I’m completely serious about this by the way. Gilgamesh actually spends time with the two adventurers and learns their stories. In Fate/Zero, he does this to Kirei because he wants to manipulate him to do his bidding. I suppose there isn’t that much difference in this case except Gilgamesh is a king and he wants to know whose working for him. He already holds power, why does he have to manipulate people more then sending them on missions? A lot of Babylonia’s entertainment comes from how Fujiwara and Mash perform after they are assigned a job. They achieve their missions in ways Gilgamesh never expected. It’s pretty powerful stuff.

Let’s talk about some stakes here too because this always plays into how Gilgamesh is different. In Babylonia, the stakes are so much higher than in a normal fate series. The usual stakes in a holy grail war involves fighting over a holy grail in order to gain whatever wish you want in the entire world. Not a small thing, but I think fighting over the right for humanity to live is a little larger than that? Just the fact the series takes place in the time of the ancients where gods and monsters beyond modern human understanding exist by themselves is enough to show how serious the threat is here. Normal servants that we know are supernaturally strong can barely do anything against them. The stakes are dire.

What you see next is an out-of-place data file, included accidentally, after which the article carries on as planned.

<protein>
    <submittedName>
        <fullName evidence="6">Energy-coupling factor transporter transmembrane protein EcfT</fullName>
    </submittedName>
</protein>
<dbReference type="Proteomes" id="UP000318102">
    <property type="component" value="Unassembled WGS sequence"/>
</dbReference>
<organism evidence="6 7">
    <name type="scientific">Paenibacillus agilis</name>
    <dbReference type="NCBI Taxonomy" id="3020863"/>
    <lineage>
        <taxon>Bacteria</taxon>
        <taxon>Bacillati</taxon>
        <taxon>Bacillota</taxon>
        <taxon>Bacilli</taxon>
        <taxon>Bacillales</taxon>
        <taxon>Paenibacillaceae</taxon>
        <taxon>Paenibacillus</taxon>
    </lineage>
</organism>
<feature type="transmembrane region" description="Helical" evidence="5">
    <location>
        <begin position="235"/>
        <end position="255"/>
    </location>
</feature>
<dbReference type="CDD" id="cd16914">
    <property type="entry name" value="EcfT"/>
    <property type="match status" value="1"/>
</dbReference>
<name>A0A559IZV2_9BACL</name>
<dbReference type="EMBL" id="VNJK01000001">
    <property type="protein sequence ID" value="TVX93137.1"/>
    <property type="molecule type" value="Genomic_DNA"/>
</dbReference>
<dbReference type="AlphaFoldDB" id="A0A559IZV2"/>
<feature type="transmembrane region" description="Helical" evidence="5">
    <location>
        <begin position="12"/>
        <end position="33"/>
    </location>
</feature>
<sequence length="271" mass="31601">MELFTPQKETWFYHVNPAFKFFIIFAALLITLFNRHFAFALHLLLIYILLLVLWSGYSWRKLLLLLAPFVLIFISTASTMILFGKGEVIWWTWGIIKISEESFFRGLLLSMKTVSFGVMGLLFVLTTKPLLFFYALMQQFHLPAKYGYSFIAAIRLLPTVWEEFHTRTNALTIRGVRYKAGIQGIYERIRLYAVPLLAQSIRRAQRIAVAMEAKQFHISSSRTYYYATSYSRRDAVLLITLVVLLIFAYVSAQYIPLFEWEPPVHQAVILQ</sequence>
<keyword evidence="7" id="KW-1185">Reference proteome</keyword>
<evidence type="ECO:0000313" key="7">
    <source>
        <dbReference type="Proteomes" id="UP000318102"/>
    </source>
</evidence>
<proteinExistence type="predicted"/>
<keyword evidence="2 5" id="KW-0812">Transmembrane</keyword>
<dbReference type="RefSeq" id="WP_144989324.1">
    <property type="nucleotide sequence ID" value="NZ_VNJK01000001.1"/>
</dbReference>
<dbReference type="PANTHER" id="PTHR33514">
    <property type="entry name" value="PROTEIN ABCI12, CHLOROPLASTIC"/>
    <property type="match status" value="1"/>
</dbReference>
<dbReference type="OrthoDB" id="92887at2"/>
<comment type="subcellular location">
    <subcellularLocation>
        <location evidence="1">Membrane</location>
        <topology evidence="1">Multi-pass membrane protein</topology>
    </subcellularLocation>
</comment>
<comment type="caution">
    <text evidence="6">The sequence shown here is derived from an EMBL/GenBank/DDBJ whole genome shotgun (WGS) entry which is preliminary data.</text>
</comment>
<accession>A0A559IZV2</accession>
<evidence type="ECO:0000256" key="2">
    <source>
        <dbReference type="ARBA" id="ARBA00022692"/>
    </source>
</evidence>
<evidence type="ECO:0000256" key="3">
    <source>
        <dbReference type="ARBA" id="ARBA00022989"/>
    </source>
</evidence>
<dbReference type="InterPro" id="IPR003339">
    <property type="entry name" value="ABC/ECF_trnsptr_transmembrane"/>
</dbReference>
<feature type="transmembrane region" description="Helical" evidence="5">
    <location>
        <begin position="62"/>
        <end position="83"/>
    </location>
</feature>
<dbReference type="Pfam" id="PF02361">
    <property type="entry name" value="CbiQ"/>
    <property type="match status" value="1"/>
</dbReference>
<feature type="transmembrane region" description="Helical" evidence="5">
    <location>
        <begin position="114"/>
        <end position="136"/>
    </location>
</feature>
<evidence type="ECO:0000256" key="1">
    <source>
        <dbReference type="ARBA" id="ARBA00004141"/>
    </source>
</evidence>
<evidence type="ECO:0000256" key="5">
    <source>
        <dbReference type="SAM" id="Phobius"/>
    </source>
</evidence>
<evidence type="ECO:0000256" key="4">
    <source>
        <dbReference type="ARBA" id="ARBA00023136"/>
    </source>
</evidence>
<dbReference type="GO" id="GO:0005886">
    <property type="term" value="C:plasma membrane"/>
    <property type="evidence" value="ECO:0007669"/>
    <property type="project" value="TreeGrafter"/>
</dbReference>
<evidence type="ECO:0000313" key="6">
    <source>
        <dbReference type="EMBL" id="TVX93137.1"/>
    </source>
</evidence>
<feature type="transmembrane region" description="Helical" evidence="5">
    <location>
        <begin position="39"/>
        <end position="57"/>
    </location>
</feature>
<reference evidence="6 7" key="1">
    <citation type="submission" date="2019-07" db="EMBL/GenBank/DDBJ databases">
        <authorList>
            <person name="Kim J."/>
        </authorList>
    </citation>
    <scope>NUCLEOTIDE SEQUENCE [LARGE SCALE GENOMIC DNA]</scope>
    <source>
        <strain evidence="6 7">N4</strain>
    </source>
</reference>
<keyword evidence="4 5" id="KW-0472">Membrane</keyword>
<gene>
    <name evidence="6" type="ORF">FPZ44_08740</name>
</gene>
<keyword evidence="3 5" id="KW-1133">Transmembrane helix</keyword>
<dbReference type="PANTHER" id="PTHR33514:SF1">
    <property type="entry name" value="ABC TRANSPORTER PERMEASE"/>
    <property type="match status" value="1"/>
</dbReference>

It’s so interesting to see Gilgamesh under pressure in this situation compared to when he was under pressure in Fate/Zero and Fate/Stay Night situations. He never gets angry and always stays focus on what he has to do and where to lead people. Gil just exudes the confidence that you would expect from a leader and he carries that weight well. You can see why an entire city comes to him for guidance and wisdom. What’s even stranger? He never yells at Fujiwara and Mash when they bring home failures and Uruk gets closer to dying. He instead pushes them to succeed better next time because he knows they can do it. The only one who gets tasked with punishment is Ishtar and she’s had a running thing with Gilgamesh so that makes sense in context.

I suppose we could also talk about the fact that Gilgamesh has a friendship/relationship with Enkidu/Kingu, one of our villains, too. You know, depending on how you read that situation at hand and Gilgamesh staring longingly into the distance missing him. I would usually associate that with love myself. Either way, it’s a complicated one that plays a little into what occurs in the anime’s story. I’m not going to tell you specifically though. I’ve been spoiling enough as it is honestly. I’m just going to say, Gilgamesh had a life and a relationship between we met him in the anime and it’s just so fascinating to think about and learn about. I honestly feel like he’s a more complete person here then he ever was in UBW/Zero/Whatever. I know it’s bold to say here, but I think it’s true.